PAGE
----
Putting Idle Land to Use: Condos with Fixed-Term Leases Have Advantages in Accounting
Condominiums with fixed-term leasehold rights (“condos with fixed-term leases”) are gathering attention as a new way for companies to put their idle land to use. Generally, companies utilize idle land that they own by building properties there and leasing them to earn income from rent—these properties may be leased condos, offices, or commercial facilities, for example.
Unfavorable land can be put to effective use
In the case of a condo with fixed-term leases, the owner of the land doesn’t invest in the building, but rather, earns rent on the land by leasing the land to a condominium developer. Although the market prospects on the land rent vary, generally speaking, it should be about two to three times more than the fixed asset tax charged on the property. When you take a condo’s profitability alone, this doesn’t appeal to land owners in terms of business as much as developing a lease property themselves.
Then, why do condos with fixed-term leases—whose profitability is even less appealing—attract attention? There are several reasons, but the biggest of them could be because they can turn land that was previously difficult to make use of into a profitable property. Masatoshi Aikawa, manager of the JLL Japan Strategic Consulting & Valuation Department, which provides consulting services to companies regarding ways to make use of land that they own, notes, “Favorable locations where you can invest in buildings and expect a sufficient return will be fine, but if the land is in the suburbs away from any major train stations and rather large, and you build a new lease property there, it will take longer to collect what you invested, or the yield will be low, and you won’t get the returns that you expected. However, with a condo with fixed-term leases, you can sometimes find business potential, even in difficult land like that.” Large pieces of land in the suburbs are also good locations to build a logistics center or commercial facility, but logistics center development projects are often blocked by the limitations on land use that were decided in urban planning. Again, commercial facilities need to be built in favorable locations along major roads so that they can attract customers. Idle land that meets these conditions are few and far between.
Land owners enjoy advantages in accounting
Let’s take a look at the details of a project to build a condo with a fixed lease to make use of idle land that was undertaken by the JLL Japan Strategic Consulting & Valuation Department. The client was a general company and owned the land. Instead of building on the land, the client decided to sign a 70-year fixed-term land lease with a condominium developer. The condo developer built a condominium, and sold units to end users. After 70 years when the lease expires, the land will be returned to the company—the owner of the land—as raw land after taking down the building.
The fixed-term leasehold rights system was created in 1992, but condos with fixed-term leases had relatively short lease periods back then, expiring in 50 years. The project that JLL undertook, described above, extended the lease period to 70 years in order to eliminate the risk of residents leaving, and made the condo units more marketable by setting lower prices for the leasehold than for ownership of the property.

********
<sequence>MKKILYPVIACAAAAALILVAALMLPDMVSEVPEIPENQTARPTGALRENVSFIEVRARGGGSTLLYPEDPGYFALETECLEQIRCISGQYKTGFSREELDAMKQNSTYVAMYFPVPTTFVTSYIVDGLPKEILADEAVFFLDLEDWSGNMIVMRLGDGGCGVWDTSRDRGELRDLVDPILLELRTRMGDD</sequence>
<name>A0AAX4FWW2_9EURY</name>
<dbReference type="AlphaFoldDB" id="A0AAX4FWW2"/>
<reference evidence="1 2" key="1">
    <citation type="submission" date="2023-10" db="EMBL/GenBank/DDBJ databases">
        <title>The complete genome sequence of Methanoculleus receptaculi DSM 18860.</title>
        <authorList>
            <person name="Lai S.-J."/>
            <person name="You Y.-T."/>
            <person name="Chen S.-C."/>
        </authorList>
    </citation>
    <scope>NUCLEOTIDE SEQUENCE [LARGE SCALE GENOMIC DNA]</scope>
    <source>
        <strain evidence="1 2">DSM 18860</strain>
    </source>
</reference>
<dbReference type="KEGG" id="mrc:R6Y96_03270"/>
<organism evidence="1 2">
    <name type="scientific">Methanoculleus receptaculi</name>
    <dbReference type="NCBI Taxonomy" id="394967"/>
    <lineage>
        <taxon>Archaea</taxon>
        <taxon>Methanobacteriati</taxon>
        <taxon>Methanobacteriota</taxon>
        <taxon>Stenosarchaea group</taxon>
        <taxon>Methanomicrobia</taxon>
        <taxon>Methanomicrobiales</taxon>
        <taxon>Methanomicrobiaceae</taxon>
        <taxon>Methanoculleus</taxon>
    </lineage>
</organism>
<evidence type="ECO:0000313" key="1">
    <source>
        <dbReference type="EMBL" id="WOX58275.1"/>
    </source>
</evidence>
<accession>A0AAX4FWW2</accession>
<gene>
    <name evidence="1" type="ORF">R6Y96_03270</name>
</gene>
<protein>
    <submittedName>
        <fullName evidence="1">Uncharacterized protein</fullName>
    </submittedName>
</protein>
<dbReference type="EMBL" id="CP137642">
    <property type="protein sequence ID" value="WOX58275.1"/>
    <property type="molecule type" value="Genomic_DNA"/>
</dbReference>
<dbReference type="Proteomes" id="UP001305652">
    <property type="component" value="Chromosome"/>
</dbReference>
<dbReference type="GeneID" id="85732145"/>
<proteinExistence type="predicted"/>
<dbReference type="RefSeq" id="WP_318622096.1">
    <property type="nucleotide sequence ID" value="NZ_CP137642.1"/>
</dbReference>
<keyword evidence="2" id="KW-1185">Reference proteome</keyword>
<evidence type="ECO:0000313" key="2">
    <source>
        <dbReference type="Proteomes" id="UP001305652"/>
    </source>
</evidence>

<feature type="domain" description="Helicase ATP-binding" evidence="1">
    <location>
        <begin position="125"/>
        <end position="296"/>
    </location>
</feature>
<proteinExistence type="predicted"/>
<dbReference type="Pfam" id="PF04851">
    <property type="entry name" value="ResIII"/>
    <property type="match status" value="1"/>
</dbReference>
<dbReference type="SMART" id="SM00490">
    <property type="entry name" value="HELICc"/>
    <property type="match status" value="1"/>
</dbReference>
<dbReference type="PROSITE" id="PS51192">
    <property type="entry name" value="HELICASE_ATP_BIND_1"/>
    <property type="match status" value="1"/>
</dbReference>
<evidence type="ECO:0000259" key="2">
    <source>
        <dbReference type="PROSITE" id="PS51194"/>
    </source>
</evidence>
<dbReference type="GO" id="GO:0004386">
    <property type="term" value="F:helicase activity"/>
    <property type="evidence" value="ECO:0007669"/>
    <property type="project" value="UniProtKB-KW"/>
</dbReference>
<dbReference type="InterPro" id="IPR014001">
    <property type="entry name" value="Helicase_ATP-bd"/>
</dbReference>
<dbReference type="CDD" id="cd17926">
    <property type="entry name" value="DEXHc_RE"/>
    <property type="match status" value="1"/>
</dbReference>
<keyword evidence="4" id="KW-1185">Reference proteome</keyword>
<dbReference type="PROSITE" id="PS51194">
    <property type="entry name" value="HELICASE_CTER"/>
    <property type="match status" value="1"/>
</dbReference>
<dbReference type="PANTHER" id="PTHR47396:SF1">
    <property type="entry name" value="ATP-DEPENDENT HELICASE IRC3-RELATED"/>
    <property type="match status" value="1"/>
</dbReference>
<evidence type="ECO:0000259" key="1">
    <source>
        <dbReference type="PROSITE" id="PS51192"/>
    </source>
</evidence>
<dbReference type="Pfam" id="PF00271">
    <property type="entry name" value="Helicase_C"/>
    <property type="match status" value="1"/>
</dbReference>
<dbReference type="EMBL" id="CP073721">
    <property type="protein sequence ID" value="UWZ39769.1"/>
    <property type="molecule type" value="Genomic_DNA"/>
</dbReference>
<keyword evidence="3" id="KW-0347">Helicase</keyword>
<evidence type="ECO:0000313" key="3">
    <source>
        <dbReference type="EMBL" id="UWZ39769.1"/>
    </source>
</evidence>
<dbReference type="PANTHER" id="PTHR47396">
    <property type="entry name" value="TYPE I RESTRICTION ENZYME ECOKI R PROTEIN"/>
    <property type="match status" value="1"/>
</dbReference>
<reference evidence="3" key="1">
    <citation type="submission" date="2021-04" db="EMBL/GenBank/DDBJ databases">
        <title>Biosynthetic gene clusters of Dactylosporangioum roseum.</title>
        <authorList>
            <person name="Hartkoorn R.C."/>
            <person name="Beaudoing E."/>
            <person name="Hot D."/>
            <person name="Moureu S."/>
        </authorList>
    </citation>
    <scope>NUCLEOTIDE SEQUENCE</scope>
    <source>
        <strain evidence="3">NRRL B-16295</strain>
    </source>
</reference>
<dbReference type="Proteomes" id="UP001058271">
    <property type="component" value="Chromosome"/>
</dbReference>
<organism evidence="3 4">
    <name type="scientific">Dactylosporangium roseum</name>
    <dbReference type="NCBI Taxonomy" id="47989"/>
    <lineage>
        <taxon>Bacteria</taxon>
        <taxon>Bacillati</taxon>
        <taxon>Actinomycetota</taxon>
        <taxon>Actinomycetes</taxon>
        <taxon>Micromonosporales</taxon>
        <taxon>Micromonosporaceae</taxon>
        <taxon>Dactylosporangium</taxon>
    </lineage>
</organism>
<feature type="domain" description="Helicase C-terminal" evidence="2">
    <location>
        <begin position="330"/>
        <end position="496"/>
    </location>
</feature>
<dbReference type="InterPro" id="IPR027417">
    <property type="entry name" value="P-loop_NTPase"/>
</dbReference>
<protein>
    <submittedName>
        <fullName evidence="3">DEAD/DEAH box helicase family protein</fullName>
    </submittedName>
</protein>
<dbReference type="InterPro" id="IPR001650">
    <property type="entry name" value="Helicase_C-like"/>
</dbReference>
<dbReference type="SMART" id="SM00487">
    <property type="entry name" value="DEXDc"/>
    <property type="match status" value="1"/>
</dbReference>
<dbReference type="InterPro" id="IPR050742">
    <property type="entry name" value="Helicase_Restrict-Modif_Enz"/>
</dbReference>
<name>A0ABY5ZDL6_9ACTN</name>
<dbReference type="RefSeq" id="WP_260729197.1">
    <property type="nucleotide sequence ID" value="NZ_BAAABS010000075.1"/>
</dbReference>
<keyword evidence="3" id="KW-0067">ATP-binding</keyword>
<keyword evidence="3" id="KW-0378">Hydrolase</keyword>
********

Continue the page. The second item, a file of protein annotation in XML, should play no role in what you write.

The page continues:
Meanwhile, the land owner enjoys advantages in accounting, as well. Although, Aikawa says, “It depends on conditions.” He clarifies as follows.
“Through negotiation, the owner of the land may be able to receive some percentage of the land rent for the 70 years of the lease period as an ‘advance deposit.’ The condo developer will decide on a sales price after taking into account the costs of the deposit. The land owner will get a sum of cash that is almost equivalent to the amount they can get by selling the land. In addition, there is no risk of the property turning into a non-performing loan, since no investment is involved. The net present value (NPV), an indicator used to judge investments by substituting the future cash flow of the investment target to its current asset value, will be higher than when the land is sold. Finally, the deposited rent is handled as an ‘unearned revenue,’ and rents that are divided by the number of years in the lease period are recorded on the accounting sheet—in terms of taxes, it is much more advantageous than selling land.”
Not for everyone, but will save the day for some
There are surprisingly many Japanese companies that are intent on never selling their land, and it appears that building condos with fixed-term leases has come into the spotlight as a result of purely exploring ways to make use of the land. However, developing and leasing a condo on fixed term involves a long leasing period, and lacks liquidity during that period. Land can be sold, but its ownership will be treated as a limited proprietary right, and the sales price will be significantly pushed down. Not only that, but operators who can afford the long lease period and amount of advanced deposit of land rent are limited to a few major developers that are financially strong.
“There isn’t a lot of idle land that would best be used by building a condo with fixed-term leases, and it’s not likely that there will be an explosive increase in companies that choose to build one as part of their CRE strategy. But for companies with idle land that they have no idea how to use, it may just save the day,” says Aikawa. This may not be for everyone, but it is worth considering as a CRE strategy.